Riga This Week - FREE RIGA CITY GUIDE made by locals since 1992

Boris Lurie and NO!art

"NO! NO! NO! to the conventional, to all the evil and despair that reign here, NO to conformism and materialism!" This sentence is published in the flyer of Boris Lurie (1924–2008) exhibition in The Gallery: Gertrude Stein in New York, 1963 and it depicts the exhibition dedicated to the NO!art movement that started in the late 1950s and early 60s as opposition to the trend of the commercialization of art. During the period 1959-1964, No!art became an important impetus for artists who would later become famous, such as Allan Kaprow (1927–2006), Yayoi Kusama (1929), Jean-Jacques Lebel (1936), Michelle Stuart (1938), Erro (1932), Wolf Vostell (1932–1998), and others. One of the initiators and founders of the movement is a former resident of Riga, Boris Lurie who, together with Sam Goodman (1919-1967) and Stanley Fischer (1926-1980), held politically and socially intense exhibitions in their March gallery in New York. In 1962, when Lurie meets an art collector and gallerist Gertrude Stein, she founds her gallery and continues working with NO!art artists for a while. Even the names of exhibitions are like the manifestos that "shout for everyone to hear" and demand to be involved: Vulgar Show, Involvement Show, Doom Show, NO! Show, No Sculptures/Shit Show.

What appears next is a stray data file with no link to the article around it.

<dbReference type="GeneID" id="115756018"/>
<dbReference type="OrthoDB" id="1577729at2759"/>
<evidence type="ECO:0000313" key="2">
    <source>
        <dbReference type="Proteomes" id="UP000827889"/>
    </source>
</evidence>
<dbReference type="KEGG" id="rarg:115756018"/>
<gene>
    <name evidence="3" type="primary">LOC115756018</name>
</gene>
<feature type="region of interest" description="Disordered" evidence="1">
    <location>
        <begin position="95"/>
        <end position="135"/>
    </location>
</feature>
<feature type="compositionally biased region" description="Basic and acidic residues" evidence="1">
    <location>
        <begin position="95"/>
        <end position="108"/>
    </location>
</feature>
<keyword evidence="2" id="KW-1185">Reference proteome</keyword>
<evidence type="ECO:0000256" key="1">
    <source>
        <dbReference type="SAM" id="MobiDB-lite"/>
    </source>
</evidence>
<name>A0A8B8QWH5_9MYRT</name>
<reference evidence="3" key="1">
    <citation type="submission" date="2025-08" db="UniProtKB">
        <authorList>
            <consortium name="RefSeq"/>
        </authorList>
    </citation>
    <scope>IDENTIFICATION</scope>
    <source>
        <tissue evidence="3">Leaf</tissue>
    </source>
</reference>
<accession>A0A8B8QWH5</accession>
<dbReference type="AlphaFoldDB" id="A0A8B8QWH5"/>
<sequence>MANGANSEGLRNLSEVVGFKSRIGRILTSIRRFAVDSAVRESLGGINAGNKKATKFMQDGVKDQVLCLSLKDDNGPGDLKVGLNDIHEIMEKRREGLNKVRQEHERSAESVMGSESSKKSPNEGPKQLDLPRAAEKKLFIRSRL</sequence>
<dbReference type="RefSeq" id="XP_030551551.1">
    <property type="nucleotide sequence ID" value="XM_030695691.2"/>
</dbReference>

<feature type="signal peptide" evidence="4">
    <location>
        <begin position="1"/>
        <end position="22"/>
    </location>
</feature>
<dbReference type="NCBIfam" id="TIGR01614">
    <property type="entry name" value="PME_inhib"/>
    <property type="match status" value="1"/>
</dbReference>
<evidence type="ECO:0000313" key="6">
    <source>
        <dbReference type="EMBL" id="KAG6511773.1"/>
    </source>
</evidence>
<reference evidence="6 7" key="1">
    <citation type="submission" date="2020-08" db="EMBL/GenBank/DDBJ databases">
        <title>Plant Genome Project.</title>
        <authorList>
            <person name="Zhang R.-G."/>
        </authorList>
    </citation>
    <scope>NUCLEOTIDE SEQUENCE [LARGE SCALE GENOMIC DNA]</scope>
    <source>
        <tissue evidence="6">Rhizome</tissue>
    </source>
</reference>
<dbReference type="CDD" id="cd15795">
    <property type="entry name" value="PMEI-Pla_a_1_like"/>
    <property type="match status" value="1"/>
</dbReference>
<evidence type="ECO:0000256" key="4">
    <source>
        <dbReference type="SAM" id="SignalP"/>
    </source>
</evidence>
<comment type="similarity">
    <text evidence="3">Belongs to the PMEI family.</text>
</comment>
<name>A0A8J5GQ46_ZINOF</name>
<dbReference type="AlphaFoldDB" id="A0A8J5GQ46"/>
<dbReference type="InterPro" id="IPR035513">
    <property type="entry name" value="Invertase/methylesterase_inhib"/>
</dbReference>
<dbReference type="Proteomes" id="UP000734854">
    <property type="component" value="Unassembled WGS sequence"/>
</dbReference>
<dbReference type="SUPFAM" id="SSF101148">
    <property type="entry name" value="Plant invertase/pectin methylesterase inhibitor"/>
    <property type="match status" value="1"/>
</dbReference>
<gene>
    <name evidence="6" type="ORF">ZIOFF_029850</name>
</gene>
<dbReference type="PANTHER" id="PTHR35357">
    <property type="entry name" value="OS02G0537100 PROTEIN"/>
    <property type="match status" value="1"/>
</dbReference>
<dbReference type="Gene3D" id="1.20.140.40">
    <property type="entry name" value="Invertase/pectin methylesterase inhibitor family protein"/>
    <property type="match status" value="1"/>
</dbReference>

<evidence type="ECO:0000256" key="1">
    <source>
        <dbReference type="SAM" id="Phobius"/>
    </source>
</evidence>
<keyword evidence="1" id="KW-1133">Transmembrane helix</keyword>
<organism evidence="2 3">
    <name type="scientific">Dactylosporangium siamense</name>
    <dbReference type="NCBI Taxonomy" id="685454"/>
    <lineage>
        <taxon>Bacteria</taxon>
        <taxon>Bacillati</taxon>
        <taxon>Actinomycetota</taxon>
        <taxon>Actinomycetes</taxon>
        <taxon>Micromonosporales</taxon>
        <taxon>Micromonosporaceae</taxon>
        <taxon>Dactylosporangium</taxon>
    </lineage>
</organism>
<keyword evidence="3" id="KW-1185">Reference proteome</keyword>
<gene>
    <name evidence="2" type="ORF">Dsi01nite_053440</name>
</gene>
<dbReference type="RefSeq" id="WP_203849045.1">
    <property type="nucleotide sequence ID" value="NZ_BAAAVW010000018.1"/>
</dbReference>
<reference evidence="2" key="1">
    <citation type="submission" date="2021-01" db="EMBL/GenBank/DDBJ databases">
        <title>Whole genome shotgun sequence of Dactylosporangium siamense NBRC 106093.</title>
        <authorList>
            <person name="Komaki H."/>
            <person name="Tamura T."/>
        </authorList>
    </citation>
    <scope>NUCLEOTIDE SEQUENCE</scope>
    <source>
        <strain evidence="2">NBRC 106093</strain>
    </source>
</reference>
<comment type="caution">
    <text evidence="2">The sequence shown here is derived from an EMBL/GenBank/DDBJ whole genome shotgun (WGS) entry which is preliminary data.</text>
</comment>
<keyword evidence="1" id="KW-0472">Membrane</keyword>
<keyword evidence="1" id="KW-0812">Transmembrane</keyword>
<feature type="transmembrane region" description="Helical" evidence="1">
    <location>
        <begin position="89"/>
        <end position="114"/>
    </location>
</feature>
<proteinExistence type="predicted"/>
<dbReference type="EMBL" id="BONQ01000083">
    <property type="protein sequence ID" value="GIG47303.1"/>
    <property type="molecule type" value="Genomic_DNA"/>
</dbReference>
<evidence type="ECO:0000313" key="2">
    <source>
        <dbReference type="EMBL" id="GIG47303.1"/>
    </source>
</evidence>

Riga will have an opportunity to see a part of the previously mentioned exhibitions thanks to the Boris Lurie Art Foundation in New York, whose staff preserve, research, and promote the heritage of this unique artistic phenomenon. Boris Lurie and Gertrude Stein built lifelong relationship; she has been the founder and president of the Boris Lurie Art Foundation since 2008. And the question Boris Lurie asked in the context of Involvement Show held in 1961, "New borders ... old borders. Is it true that the whole world can be awakened by a single person?" is the fundamental question of this exhibition in 2019.

Ivonna Veiherte
Vita Birzaka, Art Museum RIGA BOURSE
Rafael Vostell, Boris Lurie Art Foundation